You Want a Helicopter, But Can You Fly It?
To the uninitiated fixed-wing pilot, it is tempting to think that hovering a helicopter would be easy. Plenty of fixed-wing colleagues have said (in a tone of voice that indicated their self-rated expertise in aerodynamics), “It can’t be that hard just holding a helicopter motionless.” (Apologies for not warning my rotorhead buddies who are rolling off their chairs in laughter.) I could provide an explanation of why holding a helicopter steady in a hover is aerodynamically difficult, but the explanation would require pages explaining the fundamental aerodynamic differences between an airplane and helicopter. Instead, the most effective way to illustrate how helicopter flying is vastly different from fixed-wing flying is to take an introductory flight lesson in a helicopter. Don’t feel ashamed if you can’t hold the helicopter steady for more than a couple of seconds before the instructor needs to take the controls. Your first 15 flight hours learning how to hover will be spent in a protective area the size of a football field.
Robinson Helicopter Co. provides Safety Notices regarding the role of negative habit transfer for fixed-wing pilots who transition into helicopters. “The ingrained reactions of an experienced airplane pilot can be deadly when flying a helicopter. The airplane pilot may fly the helicopter well when doing normal maneuvers under ordinary conditions when there is time to think about the proper control response. But when required to react suddenly under unexpected circumstances, he may revert to his airplane reactions and commit a fatal error. Under those conditions, his hands and feet move purely by reaction without conscious thought. Those reactions may well be based on his greater experience, i.e., the reactions developed flying airplanes.”
Robinson’s Safety Notice # SN-29, “Airplane Pilots High Risk When Flying Helicopters” (revised June 1994), provides a number of examples. For example, an airplane pilot’s response to a stall-warning horn would be to immediately push forward on the yoke/stick and add power. In a helicopter, the application of forward cyclic would decrease the main rotor rpm even lower, to the point of inducing a rotor stall. In less than 1 sec. the pilot could stall the rotor, causing the helicopter to fall out of the sky. A rapid forward movement of the cyclic can also cause a low “G” condition leading to mast bumping, resulting in the rotor shaft or one blade striking the fuselage.
Another situation in which a dual-rated pilot might react inappropriately is during a retreating blade stall. The flight conditions that tend to create this situation include high forward speed, low rpm, hot-high-heavy, turbulent air and/or abrupt turns. The angle of attack on the retreating blade will exceed the critical AOA, resulting in an abrupt roll into the retreating blade side. It may be accompanied by a low-frequency vibration (an abnormal two per revolution vibration in a two-blade rotor) along with a nose-up pitch. How would a pilot with a predominantly fixed-wing background react to the rapid roll? It would be normal to counter the abrupt roll by moving the cyclic quickly to the opposite direction of the roll. This, however, would deepen the retreating blade stall. The recommended corrective action is to lower collective, increase rpm, reduce forward speed with aft cyclic and minimize maneuvering.https://aviationweek.com/business-aviation/aircraft-propulsion/so-you-think-you-want-helicopter
Add-On Training’s Gaping Holes
There are key missing ingredients in the “add on” training process. For example, most flight schools have policies and procedures that focus on minimizing risk in the training environment. Thus your exposure to weather will be (properly) constrained, as well as off-site landings. This means that you aren’t likely to be exposed to a helicopter’s limited weather capabilities including high winds, rain and icing. The flight school’s recommended off-site landing zones for practicing slope and pinnacle landings will be fairly benign. And by the way, during the training process for a private or commercial helicopter rating, it is entirely likely that you will never practice an autorotation to the ground.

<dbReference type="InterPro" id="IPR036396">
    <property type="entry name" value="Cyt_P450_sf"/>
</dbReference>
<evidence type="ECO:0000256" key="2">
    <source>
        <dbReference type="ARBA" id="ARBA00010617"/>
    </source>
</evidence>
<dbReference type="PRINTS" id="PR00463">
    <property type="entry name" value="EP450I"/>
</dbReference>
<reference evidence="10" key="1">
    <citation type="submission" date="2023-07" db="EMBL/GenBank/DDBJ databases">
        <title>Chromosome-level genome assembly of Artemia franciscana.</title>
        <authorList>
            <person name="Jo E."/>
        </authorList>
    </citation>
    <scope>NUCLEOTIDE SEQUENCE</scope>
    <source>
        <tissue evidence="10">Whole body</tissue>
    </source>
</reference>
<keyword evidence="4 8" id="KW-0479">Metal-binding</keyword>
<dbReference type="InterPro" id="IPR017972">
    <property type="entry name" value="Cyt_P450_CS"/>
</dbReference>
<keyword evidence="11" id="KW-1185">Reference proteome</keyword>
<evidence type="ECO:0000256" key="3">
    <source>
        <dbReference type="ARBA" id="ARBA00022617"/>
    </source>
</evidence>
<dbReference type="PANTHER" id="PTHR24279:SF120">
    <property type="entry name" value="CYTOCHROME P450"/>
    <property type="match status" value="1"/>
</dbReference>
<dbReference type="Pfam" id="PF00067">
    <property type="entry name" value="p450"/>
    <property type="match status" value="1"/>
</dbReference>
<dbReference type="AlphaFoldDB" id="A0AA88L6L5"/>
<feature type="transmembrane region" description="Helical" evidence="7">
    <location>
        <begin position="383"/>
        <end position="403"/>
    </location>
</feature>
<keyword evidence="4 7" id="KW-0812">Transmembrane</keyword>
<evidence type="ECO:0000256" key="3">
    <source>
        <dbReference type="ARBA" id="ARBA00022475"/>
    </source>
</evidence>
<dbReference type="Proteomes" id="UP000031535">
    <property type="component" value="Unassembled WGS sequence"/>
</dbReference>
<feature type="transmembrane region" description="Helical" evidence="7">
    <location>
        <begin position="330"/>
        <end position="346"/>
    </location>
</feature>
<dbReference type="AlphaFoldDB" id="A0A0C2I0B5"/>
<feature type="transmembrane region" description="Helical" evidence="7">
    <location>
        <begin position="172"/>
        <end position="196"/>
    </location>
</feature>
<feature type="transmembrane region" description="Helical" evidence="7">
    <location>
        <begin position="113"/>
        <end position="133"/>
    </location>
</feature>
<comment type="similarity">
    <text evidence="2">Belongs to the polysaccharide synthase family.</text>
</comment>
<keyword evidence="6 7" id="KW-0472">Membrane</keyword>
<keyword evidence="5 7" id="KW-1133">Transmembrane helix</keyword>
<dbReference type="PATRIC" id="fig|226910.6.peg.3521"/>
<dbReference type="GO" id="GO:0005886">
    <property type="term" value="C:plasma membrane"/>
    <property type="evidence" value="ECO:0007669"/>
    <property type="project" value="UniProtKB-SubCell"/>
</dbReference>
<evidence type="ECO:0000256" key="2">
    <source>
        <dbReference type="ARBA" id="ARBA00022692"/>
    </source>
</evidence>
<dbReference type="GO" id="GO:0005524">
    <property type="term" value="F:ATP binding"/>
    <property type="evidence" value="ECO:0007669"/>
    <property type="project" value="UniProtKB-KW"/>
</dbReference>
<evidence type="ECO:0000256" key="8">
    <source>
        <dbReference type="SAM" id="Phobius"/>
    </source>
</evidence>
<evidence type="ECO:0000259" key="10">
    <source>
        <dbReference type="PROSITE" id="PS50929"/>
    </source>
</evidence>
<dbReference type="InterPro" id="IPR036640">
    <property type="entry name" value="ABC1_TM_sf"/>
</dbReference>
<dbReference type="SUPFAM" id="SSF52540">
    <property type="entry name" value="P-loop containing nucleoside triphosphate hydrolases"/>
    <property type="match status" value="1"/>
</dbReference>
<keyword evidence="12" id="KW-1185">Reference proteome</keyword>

There is minimal exposure to the plethora of unique human factors in rotorcraft flying. In the expedited process to get the helicopter rating you may not get adequate exposure to the challenges of hovering in poor visibility conditions, or worse, on a dark ramp. Maneuvering a helicopter is especially dependent on having a rich visual field to gauge the tiniest of motions for a precise hover or hover-taxi.
You aren’t likely to be exposed to the important issues concerning cockpit ergonomics that can affect your safety, health and performance. For instance, occupants of helicopters are exposed to “whole body vibration.” This can affect the ability of your eyes to see the instruments and the smoothness of your hand motions on the sensitive flight controls, and can cause degenerative wear in the discs of your back and neck.
Another concern of transitioning from fixed- to rotary-wing flying is the lack of training and experience to sense the slightest variation in vibrations that provide subtle but important signals of a component that needs to be properly inspected. Additionally, the quick “add on” process isn’t likely to train us in understanding whether a slight irregular sound or vibration means that we should head toward an airport or do an emergency landing because failure is imminent.
This is just a short list of the many aspects of real-world helicopter operations that you won’t be exposed to during the “add on” training process. Lengthy books have been written about the unique human factors of helicopter operations. In summary, it isn’t an exaggeration to state that helicopter operations are “an entirely different world” from fixed-wing flying, and the add-on process is just a bare minimum to show proficiency in handling a helicopter in the prescribed maneuvers in a strictly controlled training and testing environment.